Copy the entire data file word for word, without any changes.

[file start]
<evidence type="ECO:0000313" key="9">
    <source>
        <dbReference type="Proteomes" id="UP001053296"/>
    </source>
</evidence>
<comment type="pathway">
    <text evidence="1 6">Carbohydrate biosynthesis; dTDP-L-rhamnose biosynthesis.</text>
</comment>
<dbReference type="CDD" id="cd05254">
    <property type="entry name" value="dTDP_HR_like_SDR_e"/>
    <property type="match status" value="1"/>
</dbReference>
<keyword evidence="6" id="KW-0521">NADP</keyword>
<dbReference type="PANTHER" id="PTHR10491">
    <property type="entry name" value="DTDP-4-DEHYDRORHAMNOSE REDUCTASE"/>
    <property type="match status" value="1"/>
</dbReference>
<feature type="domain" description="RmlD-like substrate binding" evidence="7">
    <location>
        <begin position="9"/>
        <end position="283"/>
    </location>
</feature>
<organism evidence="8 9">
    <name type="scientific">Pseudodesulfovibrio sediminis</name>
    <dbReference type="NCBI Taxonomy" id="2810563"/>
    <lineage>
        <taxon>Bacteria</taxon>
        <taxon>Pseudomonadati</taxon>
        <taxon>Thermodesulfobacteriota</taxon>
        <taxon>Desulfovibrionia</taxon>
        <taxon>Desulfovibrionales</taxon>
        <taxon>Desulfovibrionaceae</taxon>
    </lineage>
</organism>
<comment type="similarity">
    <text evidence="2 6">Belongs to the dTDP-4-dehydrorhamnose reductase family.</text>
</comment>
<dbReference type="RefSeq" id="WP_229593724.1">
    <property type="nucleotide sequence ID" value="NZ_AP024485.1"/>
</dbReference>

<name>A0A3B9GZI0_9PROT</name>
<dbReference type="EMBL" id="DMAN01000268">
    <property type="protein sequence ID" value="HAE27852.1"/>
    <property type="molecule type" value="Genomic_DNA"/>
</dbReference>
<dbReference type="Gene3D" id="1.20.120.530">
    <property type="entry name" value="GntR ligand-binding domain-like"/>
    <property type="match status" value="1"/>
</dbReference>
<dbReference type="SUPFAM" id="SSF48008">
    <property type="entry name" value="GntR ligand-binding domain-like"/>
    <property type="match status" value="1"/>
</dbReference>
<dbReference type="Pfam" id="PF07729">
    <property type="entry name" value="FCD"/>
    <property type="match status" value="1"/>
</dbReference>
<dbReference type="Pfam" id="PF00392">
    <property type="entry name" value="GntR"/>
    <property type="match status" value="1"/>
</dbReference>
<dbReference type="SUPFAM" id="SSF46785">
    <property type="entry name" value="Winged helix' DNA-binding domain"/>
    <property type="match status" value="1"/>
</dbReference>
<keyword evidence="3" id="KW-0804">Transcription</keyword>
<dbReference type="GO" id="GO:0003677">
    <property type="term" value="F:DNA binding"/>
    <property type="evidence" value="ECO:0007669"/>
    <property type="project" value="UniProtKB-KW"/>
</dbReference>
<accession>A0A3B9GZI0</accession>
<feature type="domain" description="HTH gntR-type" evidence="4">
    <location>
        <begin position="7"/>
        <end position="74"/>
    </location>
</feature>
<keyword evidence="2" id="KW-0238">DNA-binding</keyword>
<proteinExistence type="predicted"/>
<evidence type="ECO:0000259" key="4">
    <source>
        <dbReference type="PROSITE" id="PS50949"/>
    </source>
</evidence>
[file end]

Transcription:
<evidence type="ECO:0000313" key="9">
    <source>
        <dbReference type="Proteomes" id="UP001053296"/>
    </source>
</evidence>
<comment type="pathway">
    <text evidence="1 6">Carbohydrate biosynthesis; dTDP-L-rhamnose biosynthesis.</text>
</comment>
<dbReference type="CDD" id="cd05254">
    <property type="entry name" value="dTDP_HR_like_SDR_e"/>
    <property type="match status" value="1"/>
</dbReference>
<keyword evidence="6" id="KW-0521">NADP</keyword>
<dbReference type="PANTHER" id="PTHR10491">
    <property type="entry name" value="DTDP-4-DEHYDRORHAMNOSE REDUCTASE"/>
    <property type="match status" value="1"/>
</dbReference>
<feature type="domain" description="RmlD-like substrate binding" evidence="7">
    <location>
        <begin position="9"/>
        <end position="283"/>
    </location>
</feature>
<organism evidence="8 9">
    <name type="scientific">Pseudodesulfovibrio sediminis</name>
    <dbReference type="NCBI Taxonomy" id="2810563"/>
    <lineage>
        <taxon>Bacteria</taxon>
        <taxon>Pseudomonadati</taxon>
        <taxon>Thermodesulfobacteriota</taxon>
        <taxon>Desulfovibrionia</taxon>
        <taxon>Desulfovibrionales</taxon>
        <taxon>Desulfovibrionaceae</taxon>
    </lineage>
</organism>
<comment type="similarity">
    <text evidence="2 6">Belongs to the dTDP-4-dehydrorhamnose reductase family.</text>
</comment>
<dbReference type="RefSeq" id="WP_229593724.1">
    <property type="nucleotide sequence ID" value="NZ_AP024485.1"/>
</dbReference>

<name>A0A3B9GZI0_9PROT</name>
<dbReference type="EMBL" id="DMAN01000268">
    <property type="protein sequence ID" value="HAE27852.1"/>
    <property type="molecule type" value="Genomic_DNA"/>
</dbReference>
<dbReference type="Gene3D" id="1.20.120.530">
    <property type="entry name" value="GntR ligand-binding domain-like"/>
    <property type="match status" value="1"/>
</dbReference>
<dbReference type="SUPFAM" id="SSF48008">
    <property type="entry name" value="GntR ligand-binding domain-like"/>
    <property type="match status" value="1"/>
</dbReference>
<dbReference type="Pfam" id="PF07729">
    <property type="entry name" value="FCD"/>
    <property type="match status" value="1"/>
</dbReference>
<dbReference type="Pfam" id="PF00392">
    <property type="entry name" value="GntR"/>
    <property type="match status" value="1"/>
</dbReference>
<dbReference type="SUPFAM" id="SSF46785">
    <property type="entry name" value="Winged helix' DNA-binding domain"/>
    <property type="match status" value="1"/>
</dbReference>
<keyword evidence="3" id="KW-0804">Transcription</keyword>
<dbReference type="GO" id="GO:0003677">
    <property type="term" value="F:DNA binding"/>
    <property type="evidence" value="ECO:0007669"/>
    <property type="project" value="UniProtKB-KW"/>
</dbReference>
<accession>A0A3B9GZI0</accession>
<feature type="domain" description="HTH gntR-type" evidence="4">
    <location>
        <begin position="7"/>
        <end position="74"/>
    </location>
</feature>
<keyword evidence="2" id="KW-0238">DNA-binding</keyword>
<proteinExistence type="predicted"/>
<evidence type="ECO:0000259" key="4">
    <source>
        <dbReference type="PROSITE" id="PS50949"/>
    </source>
</evidence>